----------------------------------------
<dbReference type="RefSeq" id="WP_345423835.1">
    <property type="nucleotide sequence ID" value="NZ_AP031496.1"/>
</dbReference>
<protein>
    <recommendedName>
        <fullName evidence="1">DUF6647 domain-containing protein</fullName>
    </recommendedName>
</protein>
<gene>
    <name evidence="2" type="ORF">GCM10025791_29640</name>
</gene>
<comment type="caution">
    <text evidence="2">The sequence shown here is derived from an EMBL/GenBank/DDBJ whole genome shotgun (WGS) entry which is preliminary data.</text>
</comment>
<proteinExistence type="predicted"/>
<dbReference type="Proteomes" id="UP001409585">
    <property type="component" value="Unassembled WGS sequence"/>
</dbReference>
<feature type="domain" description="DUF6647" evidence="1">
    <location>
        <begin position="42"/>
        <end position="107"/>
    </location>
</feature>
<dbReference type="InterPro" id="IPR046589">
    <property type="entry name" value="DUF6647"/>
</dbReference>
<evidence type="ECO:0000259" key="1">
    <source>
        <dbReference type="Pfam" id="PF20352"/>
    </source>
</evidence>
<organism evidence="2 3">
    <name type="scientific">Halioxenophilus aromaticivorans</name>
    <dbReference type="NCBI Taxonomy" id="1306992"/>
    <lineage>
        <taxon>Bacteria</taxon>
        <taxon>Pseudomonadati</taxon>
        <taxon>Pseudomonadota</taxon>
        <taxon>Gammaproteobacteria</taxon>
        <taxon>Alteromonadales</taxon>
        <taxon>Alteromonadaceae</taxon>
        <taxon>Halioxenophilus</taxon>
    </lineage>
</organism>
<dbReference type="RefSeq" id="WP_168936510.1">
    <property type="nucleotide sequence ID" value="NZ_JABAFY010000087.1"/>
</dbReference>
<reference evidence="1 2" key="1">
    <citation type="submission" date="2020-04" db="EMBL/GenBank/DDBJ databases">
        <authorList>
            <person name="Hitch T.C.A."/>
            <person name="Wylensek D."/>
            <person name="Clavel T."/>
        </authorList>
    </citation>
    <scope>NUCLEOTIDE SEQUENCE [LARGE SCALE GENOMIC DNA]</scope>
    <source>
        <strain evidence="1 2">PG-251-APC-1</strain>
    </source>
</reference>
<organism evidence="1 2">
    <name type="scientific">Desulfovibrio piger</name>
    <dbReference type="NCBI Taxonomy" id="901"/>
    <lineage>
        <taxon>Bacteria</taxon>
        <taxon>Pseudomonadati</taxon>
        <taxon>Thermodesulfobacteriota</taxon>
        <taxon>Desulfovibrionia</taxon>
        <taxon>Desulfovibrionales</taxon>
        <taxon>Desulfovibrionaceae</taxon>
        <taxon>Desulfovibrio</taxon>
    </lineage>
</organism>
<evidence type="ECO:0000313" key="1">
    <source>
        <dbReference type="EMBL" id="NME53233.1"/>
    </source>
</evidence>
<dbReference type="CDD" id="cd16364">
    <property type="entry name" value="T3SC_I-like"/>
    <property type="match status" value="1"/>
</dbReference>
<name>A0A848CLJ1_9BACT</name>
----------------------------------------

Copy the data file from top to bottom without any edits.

<dbReference type="RefSeq" id="WP_345423835.1">
    <property type="nucleotide sequence ID" value="NZ_AP031496.1"/>
</dbReference>
<protein>
    <recommendedName>
        <fullName evidence="1">DUF6647 domain-containing protein</fullName>
    </recommendedName>
</protein>
<gene>
    <name evidence="2" type="ORF">GCM10025791_29640</name>
</gene>
<comment type="caution">
    <text evidence="2">The sequence shown here is derived from an EMBL/GenBank/DDBJ whole genome shotgun (WGS) entry which is preliminary data.</text>
</comment>
<proteinExistence type="predicted"/>
<dbReference type="Proteomes" id="UP001409585">
    <property type="component" value="Unassembled WGS sequence"/>
</dbReference>
<feature type="domain" description="DUF6647" evidence="1">
    <location>
        <begin position="42"/>
        <end position="107"/>
    </location>
</feature>
<dbReference type="InterPro" id="IPR046589">
    <property type="entry name" value="DUF6647"/>
</dbReference>
<evidence type="ECO:0000259" key="1">
    <source>
        <dbReference type="Pfam" id="PF20352"/>
    </source>
</evidence>
<organism evidence="2 3">
    <name type="scientific">Halioxenophilus aromaticivorans</name>
    <dbReference type="NCBI Taxonomy" id="1306992"/>
    <lineage>
        <taxon>Bacteria</taxon>
        <taxon>Pseudomonadati</taxon>
        <taxon>Pseudomonadota</taxon>
        <taxon>Gammaproteobacteria</taxon>
        <taxon>Alteromonadales</taxon>
        <taxon>Alteromonadaceae</taxon>
        <taxon>Halioxenophilus</taxon>
    </lineage>
</organism>
<dbReference type="RefSeq" id="WP_168936510.1">
    <property type="nucleotide sequence ID" value="NZ_JABAFY010000087.1"/>
</dbReference>
<reference evidence="1 2" key="1">
    <citation type="submission" date="2020-04" db="EMBL/GenBank/DDBJ databases">
        <authorList>
            <person name="Hitch T.C.A."/>
            <person name="Wylensek D."/>
            <person name="Clavel T."/>
        </authorList>
    </citation>
    <scope>NUCLEOTIDE SEQUENCE [LARGE SCALE GENOMIC DNA]</scope>
    <source>
        <strain evidence="1 2">PG-251-APC-1</strain>
    </source>
</reference>
<organism evidence="1 2">
    <name type="scientific">Desulfovibrio piger</name>
    <dbReference type="NCBI Taxonomy" id="901"/>
    <lineage>
        <taxon>Bacteria</taxon>
        <taxon>Pseudomonadati</taxon>
        <taxon>Thermodesulfobacteriota</taxon>
        <taxon>Desulfovibrionia</taxon>
        <taxon>Desulfovibrionales</taxon>
        <taxon>Desulfovibrionaceae</taxon>
        <taxon>Desulfovibrio</taxon>
    </lineage>
</organism>
<evidence type="ECO:0000313" key="1">
    <source>
        <dbReference type="EMBL" id="NME53233.1"/>
    </source>
</evidence>
<dbReference type="CDD" id="cd16364">
    <property type="entry name" value="T3SC_I-like"/>
    <property type="match status" value="1"/>
</dbReference>
<name>A0A848CLJ1_9BACT</name>